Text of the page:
The Rise of Islam and the Bengal Frontier, 1204-1760

Front Cover
University of California Press, Jul 31, 1996 - History - 359 pages
In all of the South Asian subcontinent, Bengal was the region most receptive to the Islamic faith. This area today is home to the world's second-largest Muslim ethnic population. How and why did such a large Muslim population emerge there? And how does such a religious conversion take place? Richard Eaton uses archaeological evidence, monuments, narrative histories, poetry, and Mughal administrative documents to trace the long historical encounter between Islamic and Indic civilizations.

Moving from the year 1204, when Persianized Turks from North India annexed the former Hindu states of the lower Ganges delta, to 1760, when the British East India Company rose to political dominance there, Eaton explores these moving frontiers, focusing especially on agrarian growth and religious change.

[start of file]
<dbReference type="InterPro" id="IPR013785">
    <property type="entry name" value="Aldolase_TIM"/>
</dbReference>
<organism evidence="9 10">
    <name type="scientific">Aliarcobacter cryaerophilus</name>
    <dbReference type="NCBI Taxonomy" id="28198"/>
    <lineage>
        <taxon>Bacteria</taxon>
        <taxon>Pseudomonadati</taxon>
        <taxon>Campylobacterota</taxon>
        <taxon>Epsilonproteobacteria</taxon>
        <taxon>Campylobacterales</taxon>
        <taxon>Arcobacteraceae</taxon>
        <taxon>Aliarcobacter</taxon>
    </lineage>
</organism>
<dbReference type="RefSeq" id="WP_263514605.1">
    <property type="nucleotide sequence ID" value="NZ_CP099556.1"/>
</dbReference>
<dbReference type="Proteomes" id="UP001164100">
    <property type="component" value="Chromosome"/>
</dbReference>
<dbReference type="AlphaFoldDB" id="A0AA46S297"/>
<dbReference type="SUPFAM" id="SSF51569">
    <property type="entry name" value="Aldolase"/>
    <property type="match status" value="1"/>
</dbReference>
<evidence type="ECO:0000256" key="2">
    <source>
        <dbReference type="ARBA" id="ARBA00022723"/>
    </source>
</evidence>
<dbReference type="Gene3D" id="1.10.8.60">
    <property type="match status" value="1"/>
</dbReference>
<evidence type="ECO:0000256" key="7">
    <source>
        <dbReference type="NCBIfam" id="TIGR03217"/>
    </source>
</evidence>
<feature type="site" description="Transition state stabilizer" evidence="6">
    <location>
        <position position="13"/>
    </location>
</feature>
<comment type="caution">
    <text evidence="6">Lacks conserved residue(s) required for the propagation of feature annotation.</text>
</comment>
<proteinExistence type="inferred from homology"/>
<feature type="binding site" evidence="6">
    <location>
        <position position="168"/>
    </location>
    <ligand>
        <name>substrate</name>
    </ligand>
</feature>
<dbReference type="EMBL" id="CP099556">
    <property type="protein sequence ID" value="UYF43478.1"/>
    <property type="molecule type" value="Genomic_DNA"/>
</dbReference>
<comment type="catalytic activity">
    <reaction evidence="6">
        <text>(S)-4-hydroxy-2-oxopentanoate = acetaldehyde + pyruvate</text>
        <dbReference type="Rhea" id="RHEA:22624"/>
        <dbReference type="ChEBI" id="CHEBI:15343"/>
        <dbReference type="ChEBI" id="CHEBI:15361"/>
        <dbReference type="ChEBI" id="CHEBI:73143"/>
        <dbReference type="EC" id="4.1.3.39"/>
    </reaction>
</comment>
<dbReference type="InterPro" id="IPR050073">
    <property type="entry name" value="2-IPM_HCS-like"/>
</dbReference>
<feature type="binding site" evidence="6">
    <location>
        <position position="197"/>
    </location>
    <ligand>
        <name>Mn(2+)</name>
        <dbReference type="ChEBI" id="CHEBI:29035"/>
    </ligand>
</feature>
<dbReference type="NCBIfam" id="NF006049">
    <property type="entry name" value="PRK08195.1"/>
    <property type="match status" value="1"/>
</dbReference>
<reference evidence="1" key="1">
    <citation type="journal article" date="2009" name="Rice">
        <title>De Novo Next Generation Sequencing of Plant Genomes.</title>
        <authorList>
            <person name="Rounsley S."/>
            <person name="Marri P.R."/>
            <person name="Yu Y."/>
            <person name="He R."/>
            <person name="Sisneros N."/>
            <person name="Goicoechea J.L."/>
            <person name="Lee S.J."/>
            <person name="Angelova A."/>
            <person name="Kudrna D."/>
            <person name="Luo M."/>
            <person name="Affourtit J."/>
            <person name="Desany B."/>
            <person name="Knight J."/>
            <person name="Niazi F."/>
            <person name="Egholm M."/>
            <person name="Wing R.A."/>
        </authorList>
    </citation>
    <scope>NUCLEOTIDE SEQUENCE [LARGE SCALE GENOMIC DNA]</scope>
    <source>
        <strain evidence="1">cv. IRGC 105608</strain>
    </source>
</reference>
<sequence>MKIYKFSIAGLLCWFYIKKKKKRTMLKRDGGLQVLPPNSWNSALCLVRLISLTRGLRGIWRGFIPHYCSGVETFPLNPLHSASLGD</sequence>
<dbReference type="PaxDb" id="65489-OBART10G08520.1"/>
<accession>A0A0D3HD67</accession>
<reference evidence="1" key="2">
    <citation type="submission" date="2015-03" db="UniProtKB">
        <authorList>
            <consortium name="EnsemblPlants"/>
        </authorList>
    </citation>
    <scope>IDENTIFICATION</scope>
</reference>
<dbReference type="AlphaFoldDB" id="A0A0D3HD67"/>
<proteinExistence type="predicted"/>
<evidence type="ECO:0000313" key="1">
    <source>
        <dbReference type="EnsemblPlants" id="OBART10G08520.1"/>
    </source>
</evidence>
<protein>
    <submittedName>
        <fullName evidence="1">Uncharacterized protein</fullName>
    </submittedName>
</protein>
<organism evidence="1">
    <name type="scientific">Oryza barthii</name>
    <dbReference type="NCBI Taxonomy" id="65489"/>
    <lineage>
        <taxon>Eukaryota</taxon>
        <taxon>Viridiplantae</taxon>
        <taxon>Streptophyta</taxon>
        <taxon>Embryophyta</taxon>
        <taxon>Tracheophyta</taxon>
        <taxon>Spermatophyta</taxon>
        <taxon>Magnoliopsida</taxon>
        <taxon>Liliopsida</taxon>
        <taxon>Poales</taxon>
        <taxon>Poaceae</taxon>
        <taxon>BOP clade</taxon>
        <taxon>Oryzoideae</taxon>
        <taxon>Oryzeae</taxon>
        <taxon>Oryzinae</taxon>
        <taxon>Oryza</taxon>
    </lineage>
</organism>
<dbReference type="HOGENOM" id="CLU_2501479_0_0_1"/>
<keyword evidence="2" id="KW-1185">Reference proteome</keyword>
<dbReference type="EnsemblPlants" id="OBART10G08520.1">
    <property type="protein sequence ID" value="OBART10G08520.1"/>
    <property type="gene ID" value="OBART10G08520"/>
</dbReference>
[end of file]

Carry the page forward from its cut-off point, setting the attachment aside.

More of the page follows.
What people are saying - Write a review

We haven't found any reviews in the usual places.

Contents

PART ONE BENGAL UNDER THE SULTANS
3
The Articulation of Political Authority
22
Early Sufis of the Delta
71
Theories and Protagonists
113
Theories of Islamization in Bengal
119
The Appearance of a Bengali Muslim Peasantry
129
PART TWO BENGAL UNDER THE MUGHALS
137
Mughal Culture and Its Diffusion
159
The Religious Gentry in Bakarganj
219
Summary
226
The Growth of Mosques and Shrines in Rural Chittagong
234
The Rise of Chittagongs Religious Gentry
248
The Religious Gentry of Sylhet
258
Summary
265
1O The Rooting of Islam in Bengal
268
Conclusion
305

The Place of Bengal in Mughal Culture
167
The Place of Islam in Mughal Culture
174
West Bengal The Integration of Imperial Authority
183
East Bengal Conquest and Culture Change
191
Charismatic Pioneers on the Agrarian Frontier
207
Mint Towns and Inscription Sites under Muslim
317
Principal Rulers of Bengal 12041757
323
Index
343
Copyright

Other editions - View all

Common terms and phrases

About the author (1996)

Richard M. Eaton is Professor of History at the University of Arizona, Tucson, and the author of The Sufis of Bijapur (1978).

Bibliographic information